Duoethnography in English Language Teaching: Research, Reflection and Classroom Application
Edited by: Robert J. Lowe, Luke Lawrence
This book sets out duoethnography as a method of research, reflective practice and as a pedagogical approach in English Language Teaching (ELT). The book provides an introduction to the history of duoethnography and lays out its theoretical foundations. The chapters then address duoethnography as a research method which can be used to explore critical and personal issues among ELT teachers, discuss how duoethnography as a reflective practice can aid teachers in understanding themselves, their colleagues or their context, and demonstrate how duoethnography can be used as a pedagogical tool in ELT classrooms. The chapters are a range of duoethnographies from established and emerging researchers and teachers, which explore the interplay between cultural discourses and life histories with a focus on ELT in Japan.
Lowe and Lawrence have curated a fabulous collection of duoethnographies. The book is informative, readable, and very useful – for both researchers and teachers. This theoretically and methodologically complex and challenging area of research, reflection and pedagogy is narrated in an accessible, composed style. The book serves as an authoritative and convincing introduction to duoethnography in applied linguistics and ELT.
Gary Barkhuizen, University of Auckland, New Zealand
This is an important addition to our understanding of how duoethnographies relate to the cultural and discursive contexts of language. The book articulates pedagogical implications of duoethnography for language development and is an expertly crafted collection of voices, narratives, and reflections. It provides an excellent touchstone for a reflective exploration of the values of dialogue and difference.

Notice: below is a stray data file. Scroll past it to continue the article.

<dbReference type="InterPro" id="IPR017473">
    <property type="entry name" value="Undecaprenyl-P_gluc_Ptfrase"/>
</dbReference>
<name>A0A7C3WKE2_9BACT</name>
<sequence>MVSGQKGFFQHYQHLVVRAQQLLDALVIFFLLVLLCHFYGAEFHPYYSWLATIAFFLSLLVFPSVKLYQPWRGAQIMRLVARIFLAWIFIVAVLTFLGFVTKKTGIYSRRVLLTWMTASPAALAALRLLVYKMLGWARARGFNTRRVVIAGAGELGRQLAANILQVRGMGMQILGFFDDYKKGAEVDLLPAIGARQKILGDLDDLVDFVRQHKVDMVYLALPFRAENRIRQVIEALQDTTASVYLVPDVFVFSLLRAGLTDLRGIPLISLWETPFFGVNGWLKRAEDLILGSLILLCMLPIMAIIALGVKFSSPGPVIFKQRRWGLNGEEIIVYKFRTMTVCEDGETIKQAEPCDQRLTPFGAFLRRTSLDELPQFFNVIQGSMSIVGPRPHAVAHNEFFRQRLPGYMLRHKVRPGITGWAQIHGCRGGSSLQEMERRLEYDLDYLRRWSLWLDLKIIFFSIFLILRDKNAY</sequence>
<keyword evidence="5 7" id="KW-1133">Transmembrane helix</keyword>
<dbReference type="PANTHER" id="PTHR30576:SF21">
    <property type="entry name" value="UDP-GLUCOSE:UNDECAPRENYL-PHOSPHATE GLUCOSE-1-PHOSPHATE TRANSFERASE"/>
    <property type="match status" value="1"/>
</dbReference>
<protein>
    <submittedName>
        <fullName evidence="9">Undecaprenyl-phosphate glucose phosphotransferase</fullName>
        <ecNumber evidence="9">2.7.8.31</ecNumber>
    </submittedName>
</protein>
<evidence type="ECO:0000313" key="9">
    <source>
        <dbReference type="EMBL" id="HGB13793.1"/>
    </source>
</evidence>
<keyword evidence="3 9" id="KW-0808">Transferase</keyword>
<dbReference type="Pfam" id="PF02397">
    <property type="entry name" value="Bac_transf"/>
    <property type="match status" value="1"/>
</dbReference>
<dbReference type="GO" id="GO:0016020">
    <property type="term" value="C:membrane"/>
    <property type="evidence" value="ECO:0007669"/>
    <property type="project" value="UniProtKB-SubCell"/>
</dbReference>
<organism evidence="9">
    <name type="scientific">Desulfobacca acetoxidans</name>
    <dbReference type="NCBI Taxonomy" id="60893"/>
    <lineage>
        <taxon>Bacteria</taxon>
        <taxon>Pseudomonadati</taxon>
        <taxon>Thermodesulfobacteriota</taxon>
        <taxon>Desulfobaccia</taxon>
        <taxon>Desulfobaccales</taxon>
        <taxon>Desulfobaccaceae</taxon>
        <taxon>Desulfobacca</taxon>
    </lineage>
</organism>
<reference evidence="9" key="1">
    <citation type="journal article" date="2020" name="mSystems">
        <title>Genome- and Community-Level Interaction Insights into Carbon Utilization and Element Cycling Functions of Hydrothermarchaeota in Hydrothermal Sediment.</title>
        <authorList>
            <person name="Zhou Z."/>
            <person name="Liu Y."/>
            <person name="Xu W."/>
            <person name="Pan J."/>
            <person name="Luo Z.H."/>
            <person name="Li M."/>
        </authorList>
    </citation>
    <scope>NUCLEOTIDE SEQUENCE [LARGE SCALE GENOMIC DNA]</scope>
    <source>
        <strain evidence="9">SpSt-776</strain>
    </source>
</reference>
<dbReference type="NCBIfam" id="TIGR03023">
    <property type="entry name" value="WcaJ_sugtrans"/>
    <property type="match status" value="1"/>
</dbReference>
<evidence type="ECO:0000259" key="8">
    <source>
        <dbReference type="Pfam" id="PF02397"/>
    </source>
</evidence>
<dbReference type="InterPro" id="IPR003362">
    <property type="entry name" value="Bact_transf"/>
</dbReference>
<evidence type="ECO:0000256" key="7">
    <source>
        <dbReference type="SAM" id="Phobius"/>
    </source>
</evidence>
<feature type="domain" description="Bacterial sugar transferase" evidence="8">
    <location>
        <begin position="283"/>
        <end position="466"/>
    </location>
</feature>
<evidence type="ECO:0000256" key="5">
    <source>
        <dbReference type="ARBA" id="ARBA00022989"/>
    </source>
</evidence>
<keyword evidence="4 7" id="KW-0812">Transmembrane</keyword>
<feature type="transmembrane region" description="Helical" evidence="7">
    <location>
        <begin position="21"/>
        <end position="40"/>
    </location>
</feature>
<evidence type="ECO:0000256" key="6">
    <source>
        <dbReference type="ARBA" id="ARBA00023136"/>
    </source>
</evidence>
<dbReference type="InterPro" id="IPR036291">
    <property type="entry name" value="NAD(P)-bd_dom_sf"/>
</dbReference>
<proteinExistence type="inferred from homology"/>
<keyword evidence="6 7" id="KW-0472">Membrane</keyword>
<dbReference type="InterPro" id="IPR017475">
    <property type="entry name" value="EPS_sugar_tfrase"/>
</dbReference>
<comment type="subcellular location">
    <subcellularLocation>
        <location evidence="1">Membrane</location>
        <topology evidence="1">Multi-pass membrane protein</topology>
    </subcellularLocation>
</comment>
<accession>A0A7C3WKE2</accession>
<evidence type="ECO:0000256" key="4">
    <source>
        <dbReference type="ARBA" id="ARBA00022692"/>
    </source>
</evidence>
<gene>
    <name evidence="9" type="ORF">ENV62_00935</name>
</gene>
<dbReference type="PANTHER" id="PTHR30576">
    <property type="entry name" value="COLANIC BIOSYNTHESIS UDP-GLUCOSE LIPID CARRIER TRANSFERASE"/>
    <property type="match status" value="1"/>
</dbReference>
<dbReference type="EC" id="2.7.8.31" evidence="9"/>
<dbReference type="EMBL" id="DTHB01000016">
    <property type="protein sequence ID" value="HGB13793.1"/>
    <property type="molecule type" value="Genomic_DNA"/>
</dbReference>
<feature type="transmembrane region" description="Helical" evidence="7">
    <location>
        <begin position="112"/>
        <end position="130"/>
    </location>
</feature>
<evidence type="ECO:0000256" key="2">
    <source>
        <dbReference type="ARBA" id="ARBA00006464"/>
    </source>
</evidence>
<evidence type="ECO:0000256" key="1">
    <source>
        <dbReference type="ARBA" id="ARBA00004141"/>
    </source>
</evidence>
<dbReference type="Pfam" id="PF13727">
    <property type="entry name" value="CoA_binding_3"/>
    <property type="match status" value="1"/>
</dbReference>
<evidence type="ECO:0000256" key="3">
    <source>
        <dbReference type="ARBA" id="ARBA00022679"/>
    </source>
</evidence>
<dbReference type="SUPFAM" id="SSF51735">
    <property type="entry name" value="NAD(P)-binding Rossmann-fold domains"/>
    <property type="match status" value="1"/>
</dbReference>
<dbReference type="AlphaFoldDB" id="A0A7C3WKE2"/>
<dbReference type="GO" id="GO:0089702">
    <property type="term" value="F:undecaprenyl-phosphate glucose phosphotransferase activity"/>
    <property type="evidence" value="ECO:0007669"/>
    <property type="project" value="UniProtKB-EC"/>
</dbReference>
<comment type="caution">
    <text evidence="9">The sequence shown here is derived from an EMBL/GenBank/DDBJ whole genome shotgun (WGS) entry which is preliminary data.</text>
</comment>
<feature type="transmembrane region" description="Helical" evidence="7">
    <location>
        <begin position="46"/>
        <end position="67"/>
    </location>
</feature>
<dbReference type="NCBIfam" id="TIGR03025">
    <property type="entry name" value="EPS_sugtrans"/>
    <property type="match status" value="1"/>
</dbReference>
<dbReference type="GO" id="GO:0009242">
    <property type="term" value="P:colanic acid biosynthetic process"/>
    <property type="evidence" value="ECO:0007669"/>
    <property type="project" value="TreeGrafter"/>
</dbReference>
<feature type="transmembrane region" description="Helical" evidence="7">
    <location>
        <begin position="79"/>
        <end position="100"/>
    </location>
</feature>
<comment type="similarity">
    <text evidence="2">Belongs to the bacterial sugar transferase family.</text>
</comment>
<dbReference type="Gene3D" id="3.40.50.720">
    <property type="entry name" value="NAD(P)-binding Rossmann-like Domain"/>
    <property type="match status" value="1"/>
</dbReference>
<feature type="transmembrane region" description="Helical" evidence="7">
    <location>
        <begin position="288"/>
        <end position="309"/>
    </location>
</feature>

Steve Mann, University of Warwick, UK
This collection of chapters is a timely and important contribution to the growing field of duoethnography. Meticulously researched and compellingly written, it is a must-read for anyone wanting to understand what duoethnography is, how it can be related to reflective practice, and how it can be applied to the classroom.
Diane Hawley Nagatomo, Ochanomizu University, Japan
Robert J. Lowe is a Lecturer in the Department of English Communication, Tokyo Kasei University, Japan. His research interests include native-speakerism, critical applied linguistics and qualitative research methodology.
Luke Lawrence is a Lecturer in the Department of Social Psychology, Toyo University, Japan. His research interests include native-speakerism, group dynamics and teacher identity.
Richard D. Sawyer: Foreword
Chapter 1. Luke Lawrence and Robert J. Lowe: An Introduction to Duoethnography
Part 1: Duoethnography for ELT Research
Chapter 2. Daniel Hooper, Momoko Oka and Aya Yamazawa: Not all Eikaiwas (or Instructors) are Created Equal: A Trioethnography of 'Native Speaker' and 'Non-Native Speaker' Perspectives on English Conversation Schools in Japan
Chapter 3. Yuzuko Nagashima and Chris Hunter: Critical ELT in Japan: A Duoethnographic Exploration of Origins, Identities, Obstacles, and Concerns
Chapter 4. Richard Pinner and Ema Ushioda: Personalisation and Professionalism: Managing the Relationship between Teacher and Learner as People
Part 2: Duoethnography for Reflection and Teacher Education
Chapter 5. Ben Smart and Charles Cook: Professional Development through Duoethnography: Reflecting on Dialogues between an Experienced and Novice Teacher
Chapter 6. Nick Kasparek and Matthew W. Turner: Puzzling about Special Educational Needs in EFL Teacher Development: A Duoethnographic Inquiry
Chapter 7. Matthew Schaefer and Peter Brereton: Developing Understandings of Reflective Practice and Teacher Training
Part 3: Duoethnography for Language Teaching
Chapter 8. Robert J. Lowe and Luke Lawrence: Duoethnography in the Language Class
Chapter 9. Robert J. Lowe: Language Development though Duoethnographic Peer Interaction
Chapter 10. Luke Lawrence: Collaboration and Cohesion: Using Duoethnography to Enhance Group Dynamics and Pair Relationship Building in a University Speaking Class